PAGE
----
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AF Suicide Prevention Program. Major Michael McCarthy AFMSA/SG3OQ AF Suicide Prevention Program Manager. History of AF SPP. Implemented in 1997 by AF/CV task force Embraced suicide prevention as an organizational priority Atmosphere of responsibility and accountability

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Af suicide prevention program

AF Suicide Prevention Program

Major Michael McCarthy


AF Suicide Prevention Program Manager

History of af spp
History of AF SPP

  • Implemented in 1997 by AF/CV task force

    • Embraced suicide prevention as an organizational priority

    • Atmosphere of responsibility and accountability

    • Built upon existing organizational infrastructure & culture

  • Clearly articulated Vision

    • Suicide prevention is a community responsibility

    • Leadership involvement is essential for success

    • Affirm and encourage help-seeking behavior

  • Prevention through early identification and intervention

    • Required widespread community knowledge & skills

  • Organized around integrated system of 11 core elements

    • Integrated network of policy and education

  • 2007 moved from face-to-face briefings to computer-based training

  • 2010 implemented mandatory Frontline Supervisors Training for at-risk career fields

Air force suicide prevention overview
Air Force Suicide Prevention Overview

1 The Air Force Suicide Prevention Program (AFSPP) began in 1997 as of 12/12/10; *

Risk Factors Best Addressed Early By Wingmen!

11 core elements of the afspp
11 Core Elements of the AFSPP


Increased Leadership Involvement

Encourage Frontline Supervisor Trng

Adopt Command-Based Resiliency

Enhanced Multi-Channel Communication

Build Strong Wingman Culture

Promote Volunteerism and Outreach

Proliferate Ask-Care-Escort (ACE) Model

Encourage Pro-Active Prevention

Build Family-Social Support Networks

Reinvigorate monitoring & compliance with 11 elements of AFSPP

Help Improve Resilience & Destigmatize Mental Health


  • University of Rochester Study, British Medical Journal, Dec 03

    • Published AF data from 1990-2002, analysis ongoing

    • No significant change in population demographics

  • Implementation of AFSPP correlated with:

    • 33% reduction in suicides

    • 18% increase in mild family violence

    • 30% reduction in moderate family violence

    • 54% reduction in severe family violence

    • 51% reduction in homicides

    • 18% reduction in accidental deaths

  • One of 8 suicide prevention programs listed on the Substance Abuse and Mental Health Services Administration’s National Registry of Evidence-Based Programs & Practices

Long term ad suicide rates
Long Term AD Suicide Rates

Pre-AFSPP Average Rate = 13.5/100K

Post-AFSPP Average Rate = 10.7/100K




Suicides / Suicide Rate: CY10: 54 / 16.4

CY09: 41 / 12.9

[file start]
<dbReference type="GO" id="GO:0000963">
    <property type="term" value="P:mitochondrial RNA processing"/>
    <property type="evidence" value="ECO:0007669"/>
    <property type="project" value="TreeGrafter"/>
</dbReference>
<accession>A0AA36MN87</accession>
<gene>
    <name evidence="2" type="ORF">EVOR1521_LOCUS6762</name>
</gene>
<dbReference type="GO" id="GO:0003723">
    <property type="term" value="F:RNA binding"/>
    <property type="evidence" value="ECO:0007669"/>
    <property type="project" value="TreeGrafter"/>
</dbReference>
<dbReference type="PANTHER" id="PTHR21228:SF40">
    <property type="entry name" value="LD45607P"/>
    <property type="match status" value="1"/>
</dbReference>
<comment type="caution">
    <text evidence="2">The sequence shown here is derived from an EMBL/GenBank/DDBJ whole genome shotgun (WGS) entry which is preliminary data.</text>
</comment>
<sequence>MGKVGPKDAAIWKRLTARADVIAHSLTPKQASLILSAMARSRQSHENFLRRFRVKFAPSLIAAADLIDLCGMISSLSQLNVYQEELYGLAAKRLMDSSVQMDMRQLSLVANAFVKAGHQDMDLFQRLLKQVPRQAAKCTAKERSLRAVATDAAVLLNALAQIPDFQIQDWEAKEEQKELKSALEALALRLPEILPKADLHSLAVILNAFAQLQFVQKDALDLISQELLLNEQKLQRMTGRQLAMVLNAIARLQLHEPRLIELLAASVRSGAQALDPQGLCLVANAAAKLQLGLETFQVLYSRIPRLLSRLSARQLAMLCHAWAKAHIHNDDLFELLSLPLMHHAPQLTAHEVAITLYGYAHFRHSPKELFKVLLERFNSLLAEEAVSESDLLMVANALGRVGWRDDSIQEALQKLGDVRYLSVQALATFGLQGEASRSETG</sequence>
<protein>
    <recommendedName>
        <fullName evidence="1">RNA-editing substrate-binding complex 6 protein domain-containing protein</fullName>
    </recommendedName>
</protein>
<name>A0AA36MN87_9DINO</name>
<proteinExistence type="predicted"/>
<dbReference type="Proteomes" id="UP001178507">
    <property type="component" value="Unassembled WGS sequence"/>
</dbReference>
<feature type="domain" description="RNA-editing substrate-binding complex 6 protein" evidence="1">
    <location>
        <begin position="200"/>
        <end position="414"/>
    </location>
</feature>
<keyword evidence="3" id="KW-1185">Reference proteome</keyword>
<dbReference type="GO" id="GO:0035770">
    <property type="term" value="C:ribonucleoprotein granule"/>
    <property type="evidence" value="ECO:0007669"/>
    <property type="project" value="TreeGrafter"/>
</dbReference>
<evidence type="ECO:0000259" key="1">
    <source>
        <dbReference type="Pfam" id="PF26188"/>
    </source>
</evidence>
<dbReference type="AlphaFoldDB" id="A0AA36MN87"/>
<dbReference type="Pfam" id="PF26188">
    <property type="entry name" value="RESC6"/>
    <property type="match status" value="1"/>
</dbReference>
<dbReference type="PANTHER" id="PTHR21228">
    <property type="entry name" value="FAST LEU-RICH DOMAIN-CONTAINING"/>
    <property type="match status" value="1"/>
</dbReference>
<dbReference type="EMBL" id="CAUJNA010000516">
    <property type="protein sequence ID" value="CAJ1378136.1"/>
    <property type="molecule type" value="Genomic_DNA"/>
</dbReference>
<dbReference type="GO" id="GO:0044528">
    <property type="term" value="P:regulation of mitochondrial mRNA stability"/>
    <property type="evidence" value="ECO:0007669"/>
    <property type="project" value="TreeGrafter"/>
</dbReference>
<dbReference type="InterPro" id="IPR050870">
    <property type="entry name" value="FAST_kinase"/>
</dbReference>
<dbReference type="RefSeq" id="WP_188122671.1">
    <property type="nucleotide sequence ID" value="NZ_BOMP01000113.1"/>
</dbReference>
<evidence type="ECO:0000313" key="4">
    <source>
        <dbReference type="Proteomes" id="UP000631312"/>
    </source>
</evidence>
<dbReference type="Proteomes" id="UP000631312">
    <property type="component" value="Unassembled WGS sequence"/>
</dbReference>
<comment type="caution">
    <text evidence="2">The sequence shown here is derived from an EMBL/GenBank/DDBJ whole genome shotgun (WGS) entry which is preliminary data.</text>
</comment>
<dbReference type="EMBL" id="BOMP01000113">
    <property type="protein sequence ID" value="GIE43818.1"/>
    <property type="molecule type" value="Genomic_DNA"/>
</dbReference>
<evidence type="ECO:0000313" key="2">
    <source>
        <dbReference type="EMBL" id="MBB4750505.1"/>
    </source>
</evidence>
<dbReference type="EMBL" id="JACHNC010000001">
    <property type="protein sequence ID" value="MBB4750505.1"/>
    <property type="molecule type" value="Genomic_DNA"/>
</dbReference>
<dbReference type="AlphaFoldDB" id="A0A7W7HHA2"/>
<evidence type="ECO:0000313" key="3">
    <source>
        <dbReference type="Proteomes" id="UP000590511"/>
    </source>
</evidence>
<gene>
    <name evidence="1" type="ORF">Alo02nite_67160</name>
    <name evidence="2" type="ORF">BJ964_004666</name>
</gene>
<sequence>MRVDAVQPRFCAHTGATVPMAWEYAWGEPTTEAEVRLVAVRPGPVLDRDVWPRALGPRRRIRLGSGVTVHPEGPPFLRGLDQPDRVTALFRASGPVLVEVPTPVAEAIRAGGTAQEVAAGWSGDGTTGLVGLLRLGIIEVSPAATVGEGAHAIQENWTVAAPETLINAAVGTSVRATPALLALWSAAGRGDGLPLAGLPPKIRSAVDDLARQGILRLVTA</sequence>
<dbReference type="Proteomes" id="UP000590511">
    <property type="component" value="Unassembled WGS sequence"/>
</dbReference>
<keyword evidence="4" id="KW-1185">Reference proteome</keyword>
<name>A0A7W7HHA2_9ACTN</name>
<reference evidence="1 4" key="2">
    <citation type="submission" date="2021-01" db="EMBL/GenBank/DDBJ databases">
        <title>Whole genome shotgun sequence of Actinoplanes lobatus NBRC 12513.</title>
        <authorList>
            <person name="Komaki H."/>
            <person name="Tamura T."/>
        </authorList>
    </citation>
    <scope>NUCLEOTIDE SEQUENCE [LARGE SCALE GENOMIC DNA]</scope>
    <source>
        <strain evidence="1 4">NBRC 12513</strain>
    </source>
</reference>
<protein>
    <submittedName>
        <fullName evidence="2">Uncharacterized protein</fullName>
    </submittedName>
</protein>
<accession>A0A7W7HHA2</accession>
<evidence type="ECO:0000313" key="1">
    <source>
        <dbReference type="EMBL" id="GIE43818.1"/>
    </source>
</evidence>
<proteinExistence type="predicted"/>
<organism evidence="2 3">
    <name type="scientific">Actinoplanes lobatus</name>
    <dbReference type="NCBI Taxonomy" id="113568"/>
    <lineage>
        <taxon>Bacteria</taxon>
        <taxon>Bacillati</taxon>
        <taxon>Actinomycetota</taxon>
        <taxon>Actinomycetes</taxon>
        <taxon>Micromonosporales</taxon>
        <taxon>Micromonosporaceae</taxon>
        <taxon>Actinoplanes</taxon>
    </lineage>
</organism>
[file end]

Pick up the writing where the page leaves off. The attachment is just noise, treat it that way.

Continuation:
CY08: 39 / 12.1

CY07: 34 / 10.0

CY06: 42 / 12.1

CY05: 31 / 8.9

CY04: 49 / 13.1

CY87 – CY08 Average Rate = 11.9

Senior leader involvement
Senior Leader Involvement

SECAF/CSAF and AF leaders are notified immediately on all suspected suicides via AF Watch

VCSAF and senior medical leaders receive weekly updates on suicide incidents/trends

AF Community Action Information Board (CAIB) reviews AF Suicide Prevention Program quarterly

AF CAIB chaired by VCSAF

CAIB engages in ongoing process improvement of AFSPP

VCSAF policy requires local event review board after each suicide; lessons learned will be shared through CAIB channels

Suicide Event Review Boards

Good Leadership is Good Suicide Prevention!



Community Action Information Board (CAIB) and Integrated Delivery System (IDS) enhance collaboration


AF works closely with Defense Centers of Excellence (DCoE) to address psychological health and TBI issues

AF collaborates with sister Service suicide prevention offices to share best practices through the DoD Suicide Prevention and Risk Reduction Committee (SPARRC)

Cross Agency

Increased AF/VA sharing for medical care

Enhanced transitional processes streamlines medical evaluation/disability process

Continuous improvement
Continuous Improvement

  • To enhance the 11 Elements of the Suicide Prevention Program the AF has launched new initiatives

    • Revised Leaders Guide for Managing Personnel in distress

    • Mandatory Frontline Supervisor Training (FST) for at-risk career fields

    • Increased access to MH care / decreased stigma

    • Developing Multimodal Strategic Communication Plan

    • Revising AFI 44-154, Suicide and Violence Prevention Education and Training, to improve training of civilian employees and new accessions

    • Research collaboration efforts

    • Updated AFSPP website

    • Expanded use of multimedia suicide prevention efforts

Continuous improvement cont
Continuous ImprovementCont

  • Renewed line leadership emphasis on program execution

  • Initiated Suicide Event Review Boards for improved data collection

  • Developing new training tools

  • Return to live, small group training

    • Wingman Day, FST, Accessions Training

  • Reviewing all Professional Military Education curricula

  • Revising policy to improve program performance

  • Enhanced tracking to include AFRC, ANG, civilian employee and family member suicides


  • AF Suicide Prevention Program has proven effective in reducing suicides

  • Above average rates in recent years is a cause for concern

  • Efficacy of additional targeted interventions for at-risk groups will be assessed